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Whai tikanga: In pursuit of justice. Māori interactions with the criminal justice system and experiences of institutional racism : A thesis presented in partial fulfilment of the requirements for the degree of Master of Arts in Psychology at Massey University, New Zealand.
The criminal justice system in Aotearoa, New Zealand has a destructive history of
interactions with Māori. Considered alongside the broader context of colonisation, this
history provides a backdrop against which to understand contemporary Māori
experiences of institutional racism. This research project aims to provide a robust
understanding of Māori historical, contemporary and lived experiences of institutional
racism within the criminal justice system. Participants were five Māori adults who have
had personal encounters with the criminal justice system. They were interviewed about
their experiences within the criminal justice system, with a focus on their experiences of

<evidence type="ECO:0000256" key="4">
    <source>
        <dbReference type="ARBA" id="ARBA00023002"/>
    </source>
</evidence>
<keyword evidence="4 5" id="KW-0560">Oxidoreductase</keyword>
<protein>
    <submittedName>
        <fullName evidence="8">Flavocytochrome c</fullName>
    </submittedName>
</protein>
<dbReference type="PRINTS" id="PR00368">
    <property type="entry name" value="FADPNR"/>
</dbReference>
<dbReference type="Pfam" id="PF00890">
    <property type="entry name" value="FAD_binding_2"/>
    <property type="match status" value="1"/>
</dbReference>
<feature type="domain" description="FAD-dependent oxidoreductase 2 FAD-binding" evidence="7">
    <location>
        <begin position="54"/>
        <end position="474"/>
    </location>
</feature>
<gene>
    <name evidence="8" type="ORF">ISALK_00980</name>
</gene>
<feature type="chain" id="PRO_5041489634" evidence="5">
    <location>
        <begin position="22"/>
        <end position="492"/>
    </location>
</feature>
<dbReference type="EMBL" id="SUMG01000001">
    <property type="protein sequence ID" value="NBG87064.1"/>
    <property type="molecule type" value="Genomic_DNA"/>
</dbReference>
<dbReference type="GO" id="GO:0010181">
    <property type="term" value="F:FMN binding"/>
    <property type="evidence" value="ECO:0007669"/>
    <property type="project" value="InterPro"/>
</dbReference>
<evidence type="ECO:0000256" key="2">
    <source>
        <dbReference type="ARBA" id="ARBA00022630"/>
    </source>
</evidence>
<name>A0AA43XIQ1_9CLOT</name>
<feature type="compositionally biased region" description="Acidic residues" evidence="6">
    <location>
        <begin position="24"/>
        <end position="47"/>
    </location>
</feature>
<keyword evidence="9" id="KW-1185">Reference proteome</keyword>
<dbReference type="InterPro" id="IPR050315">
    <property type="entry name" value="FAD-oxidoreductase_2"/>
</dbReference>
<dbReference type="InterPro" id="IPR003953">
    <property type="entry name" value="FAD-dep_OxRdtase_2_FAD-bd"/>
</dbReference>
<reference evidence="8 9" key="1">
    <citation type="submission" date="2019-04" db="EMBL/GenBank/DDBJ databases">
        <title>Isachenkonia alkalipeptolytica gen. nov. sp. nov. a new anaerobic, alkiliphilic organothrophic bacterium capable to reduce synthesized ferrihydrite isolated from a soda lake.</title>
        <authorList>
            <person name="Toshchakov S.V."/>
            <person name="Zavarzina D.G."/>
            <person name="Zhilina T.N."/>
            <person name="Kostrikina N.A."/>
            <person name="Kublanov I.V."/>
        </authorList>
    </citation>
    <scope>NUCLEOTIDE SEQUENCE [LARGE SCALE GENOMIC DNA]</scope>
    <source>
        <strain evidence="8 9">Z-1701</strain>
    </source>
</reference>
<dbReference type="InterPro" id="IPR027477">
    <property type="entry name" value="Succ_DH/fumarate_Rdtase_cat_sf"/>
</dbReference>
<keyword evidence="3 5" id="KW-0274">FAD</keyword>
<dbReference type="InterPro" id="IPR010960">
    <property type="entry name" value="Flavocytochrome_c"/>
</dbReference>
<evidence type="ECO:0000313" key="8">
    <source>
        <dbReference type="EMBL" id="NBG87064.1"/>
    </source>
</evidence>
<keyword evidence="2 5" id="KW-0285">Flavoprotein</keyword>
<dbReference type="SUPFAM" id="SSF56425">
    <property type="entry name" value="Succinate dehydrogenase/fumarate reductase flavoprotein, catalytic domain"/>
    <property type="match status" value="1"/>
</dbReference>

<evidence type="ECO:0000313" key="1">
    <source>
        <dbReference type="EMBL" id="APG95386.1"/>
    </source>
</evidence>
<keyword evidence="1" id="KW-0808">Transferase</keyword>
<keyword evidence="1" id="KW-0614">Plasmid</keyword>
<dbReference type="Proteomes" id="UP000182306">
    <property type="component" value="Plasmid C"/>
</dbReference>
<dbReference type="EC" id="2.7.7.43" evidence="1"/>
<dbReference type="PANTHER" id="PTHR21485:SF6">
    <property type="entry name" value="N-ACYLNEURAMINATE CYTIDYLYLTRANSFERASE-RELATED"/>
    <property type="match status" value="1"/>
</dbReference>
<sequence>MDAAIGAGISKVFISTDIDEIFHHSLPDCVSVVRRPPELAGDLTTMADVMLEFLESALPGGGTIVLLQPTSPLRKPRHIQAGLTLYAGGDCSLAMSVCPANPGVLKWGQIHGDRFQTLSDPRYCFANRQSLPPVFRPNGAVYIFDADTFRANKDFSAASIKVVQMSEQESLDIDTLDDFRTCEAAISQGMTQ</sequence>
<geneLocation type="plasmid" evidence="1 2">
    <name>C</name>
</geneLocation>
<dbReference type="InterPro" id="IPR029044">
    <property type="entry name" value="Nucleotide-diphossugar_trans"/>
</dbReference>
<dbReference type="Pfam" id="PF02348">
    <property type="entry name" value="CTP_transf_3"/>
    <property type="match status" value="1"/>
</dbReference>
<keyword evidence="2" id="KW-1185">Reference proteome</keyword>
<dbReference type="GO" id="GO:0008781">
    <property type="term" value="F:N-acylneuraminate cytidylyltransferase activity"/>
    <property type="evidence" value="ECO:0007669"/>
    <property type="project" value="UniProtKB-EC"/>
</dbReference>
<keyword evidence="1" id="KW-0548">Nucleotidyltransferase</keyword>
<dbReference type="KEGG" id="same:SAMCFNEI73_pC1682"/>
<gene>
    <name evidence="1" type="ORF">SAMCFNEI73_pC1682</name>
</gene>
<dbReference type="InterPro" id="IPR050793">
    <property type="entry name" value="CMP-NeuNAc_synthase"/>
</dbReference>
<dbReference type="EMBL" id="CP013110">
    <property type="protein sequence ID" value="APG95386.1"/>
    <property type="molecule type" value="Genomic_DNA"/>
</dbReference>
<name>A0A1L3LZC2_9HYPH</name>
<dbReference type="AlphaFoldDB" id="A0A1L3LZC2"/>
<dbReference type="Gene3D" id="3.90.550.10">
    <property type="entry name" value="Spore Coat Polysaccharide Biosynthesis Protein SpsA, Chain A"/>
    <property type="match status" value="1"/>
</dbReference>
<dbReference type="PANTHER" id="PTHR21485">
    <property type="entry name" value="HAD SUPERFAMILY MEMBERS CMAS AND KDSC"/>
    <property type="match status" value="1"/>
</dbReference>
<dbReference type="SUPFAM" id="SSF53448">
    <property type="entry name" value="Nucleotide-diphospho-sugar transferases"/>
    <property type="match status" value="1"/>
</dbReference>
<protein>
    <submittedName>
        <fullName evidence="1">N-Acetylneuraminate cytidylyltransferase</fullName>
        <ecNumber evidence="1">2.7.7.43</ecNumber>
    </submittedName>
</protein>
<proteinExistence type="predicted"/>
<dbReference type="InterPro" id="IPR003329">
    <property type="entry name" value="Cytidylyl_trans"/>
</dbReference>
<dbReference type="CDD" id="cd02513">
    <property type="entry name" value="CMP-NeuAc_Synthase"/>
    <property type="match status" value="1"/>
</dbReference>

institutional racism. As Kaupapa Māori research, within the field of discursive
psychology, deficit constructions of Māori were rejected and there is an explicit
inclination toward a constructive narrative of Māori culture, identity, and history. From
the analysis emerged four recurring linguistic resources; blatant racism, Māori and
Pākehā identities, Māori as trapped in the criminal justice system, and Māori identity
and culture as strength. Participants’ perspectives of the criminal justice system reveal
that prevailing power relations facilitate the belittling of Māori identity, intrude on
Māori rights, and diminish cultural integrity. Institutional racism is constructed as
enduring and guided by notions of Māori cultural inferiority. The criminal justice
system has persistently operated to disadvantage and marginalise Māori and the
discussion extends on arguments for a separate Māori criminal justice system.